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Database management proves essential with health information

Rachel Wheeler Archive

For any organization that's charged with keeping track of a heavy volume of customer data, it's important that they have strong database management practices in place. This is perhaps most notable when it comes to data in healthcare - this is a field where people require attention that's fast and reliable, and they don't want their sensitive medical information slipping into the wrong hands. It's therefore clear that data quality is of the essence.

According to Health Data Management, it's important that healthcare organizations take steps to keep their data clean and reliable at all times. Bob Witkop, director of quality management at CTG Health Solutions, says that taking a moment to assess the situation every now and then can go a long way.

"Participating in this short self-assessment process will help organizations identify those areas that they need to focus on in order to develop a successful IT governance model," Witkop explained. "A model that is not only well defined on paper, but includes cross-organizational involvement, decision-making and collaboration in support of successfully meeting the emerging IT requirements in today's fee-for-value environment."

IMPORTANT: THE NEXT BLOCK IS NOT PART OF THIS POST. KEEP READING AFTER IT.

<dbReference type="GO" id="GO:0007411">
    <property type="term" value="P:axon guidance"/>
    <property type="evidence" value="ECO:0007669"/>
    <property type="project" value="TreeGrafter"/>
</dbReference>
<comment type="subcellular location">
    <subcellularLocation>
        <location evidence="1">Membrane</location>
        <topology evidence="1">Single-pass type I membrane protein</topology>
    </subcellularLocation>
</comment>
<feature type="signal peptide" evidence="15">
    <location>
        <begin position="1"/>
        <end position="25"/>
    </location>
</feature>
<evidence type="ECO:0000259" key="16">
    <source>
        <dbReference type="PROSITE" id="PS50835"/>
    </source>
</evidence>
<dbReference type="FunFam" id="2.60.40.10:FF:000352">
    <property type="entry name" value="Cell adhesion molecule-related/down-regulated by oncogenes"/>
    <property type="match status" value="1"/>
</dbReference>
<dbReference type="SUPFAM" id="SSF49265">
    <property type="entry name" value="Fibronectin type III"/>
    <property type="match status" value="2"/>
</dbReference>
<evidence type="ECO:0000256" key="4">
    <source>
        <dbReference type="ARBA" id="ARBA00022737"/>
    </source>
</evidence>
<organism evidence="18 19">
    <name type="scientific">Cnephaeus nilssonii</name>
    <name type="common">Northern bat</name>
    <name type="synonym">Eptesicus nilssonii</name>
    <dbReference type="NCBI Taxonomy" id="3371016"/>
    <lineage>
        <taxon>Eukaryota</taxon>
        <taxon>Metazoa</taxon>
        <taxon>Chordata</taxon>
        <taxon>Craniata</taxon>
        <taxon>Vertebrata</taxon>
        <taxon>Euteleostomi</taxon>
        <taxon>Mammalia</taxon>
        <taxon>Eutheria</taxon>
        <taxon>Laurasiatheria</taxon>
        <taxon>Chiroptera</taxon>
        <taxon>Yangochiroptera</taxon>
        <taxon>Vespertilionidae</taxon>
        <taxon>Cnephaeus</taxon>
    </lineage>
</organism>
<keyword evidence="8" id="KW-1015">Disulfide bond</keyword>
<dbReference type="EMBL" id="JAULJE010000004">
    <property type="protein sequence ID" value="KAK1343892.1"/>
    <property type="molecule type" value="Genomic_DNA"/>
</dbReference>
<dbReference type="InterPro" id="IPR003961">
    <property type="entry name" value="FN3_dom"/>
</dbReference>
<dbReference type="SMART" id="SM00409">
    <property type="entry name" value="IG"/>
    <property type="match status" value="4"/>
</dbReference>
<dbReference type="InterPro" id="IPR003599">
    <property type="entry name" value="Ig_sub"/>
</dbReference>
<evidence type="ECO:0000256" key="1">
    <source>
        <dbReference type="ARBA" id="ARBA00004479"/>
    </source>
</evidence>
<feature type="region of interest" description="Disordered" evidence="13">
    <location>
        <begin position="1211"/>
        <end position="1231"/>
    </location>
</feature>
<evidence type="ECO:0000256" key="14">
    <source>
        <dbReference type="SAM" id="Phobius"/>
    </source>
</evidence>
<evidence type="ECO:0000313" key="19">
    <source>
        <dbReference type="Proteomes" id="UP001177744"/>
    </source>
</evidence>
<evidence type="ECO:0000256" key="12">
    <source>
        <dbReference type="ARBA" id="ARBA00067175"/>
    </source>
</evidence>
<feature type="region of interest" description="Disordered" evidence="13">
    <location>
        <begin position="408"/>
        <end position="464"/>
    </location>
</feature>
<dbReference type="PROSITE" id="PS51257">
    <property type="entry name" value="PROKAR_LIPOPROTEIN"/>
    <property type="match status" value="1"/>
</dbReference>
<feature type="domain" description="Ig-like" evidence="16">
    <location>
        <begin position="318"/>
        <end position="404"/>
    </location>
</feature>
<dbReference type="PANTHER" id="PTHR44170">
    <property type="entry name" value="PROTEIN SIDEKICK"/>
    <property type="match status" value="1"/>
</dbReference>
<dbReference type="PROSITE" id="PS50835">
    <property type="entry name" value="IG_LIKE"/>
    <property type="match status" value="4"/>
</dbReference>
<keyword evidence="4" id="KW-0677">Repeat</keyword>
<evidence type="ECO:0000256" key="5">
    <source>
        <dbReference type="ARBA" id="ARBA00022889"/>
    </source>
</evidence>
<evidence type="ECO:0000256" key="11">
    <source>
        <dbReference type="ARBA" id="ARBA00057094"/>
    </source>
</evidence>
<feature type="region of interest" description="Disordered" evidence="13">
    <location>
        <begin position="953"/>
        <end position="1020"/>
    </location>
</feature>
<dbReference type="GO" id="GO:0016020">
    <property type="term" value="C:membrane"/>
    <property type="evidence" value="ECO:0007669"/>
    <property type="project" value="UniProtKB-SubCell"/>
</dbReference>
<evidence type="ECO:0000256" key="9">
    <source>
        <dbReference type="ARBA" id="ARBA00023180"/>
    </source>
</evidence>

Specifically, here are a few questions that a health organization should ask about the strength of its data:

Is leadership united?
Ideally, you want to have a group of people at the top of the corporate hierarchy who work together to ensure data quality. This should include professionals with data expertise, customer service people who work directly with data and C-suite executives who understand the organization's long-term vision. Witkop recommends using a data "steering committee" who will iron out company-wide goals together.

Are you prioritizing correctly?
It's important to have a well-defined to-do list for cleansing healthcare data. Do you want to begin by cleaning out your existing database, or first perform a great migration to merge two existing clusters of data, then cleanse later? What about collecting new information through new customer service initiatives. If you have the aforementioned steering committee in place, it should be easy to hammer out a list of objectives.

Is data aligned with strategic goals?
Finally, you want to make sure your data is in line with your organization's overall goals. Whatever your company is setting out to do this year - it might be better customer service, more profits, what have you - the objective should be making sure that data helps. Data quality is only worthwhile if it's part of the bigger picture.

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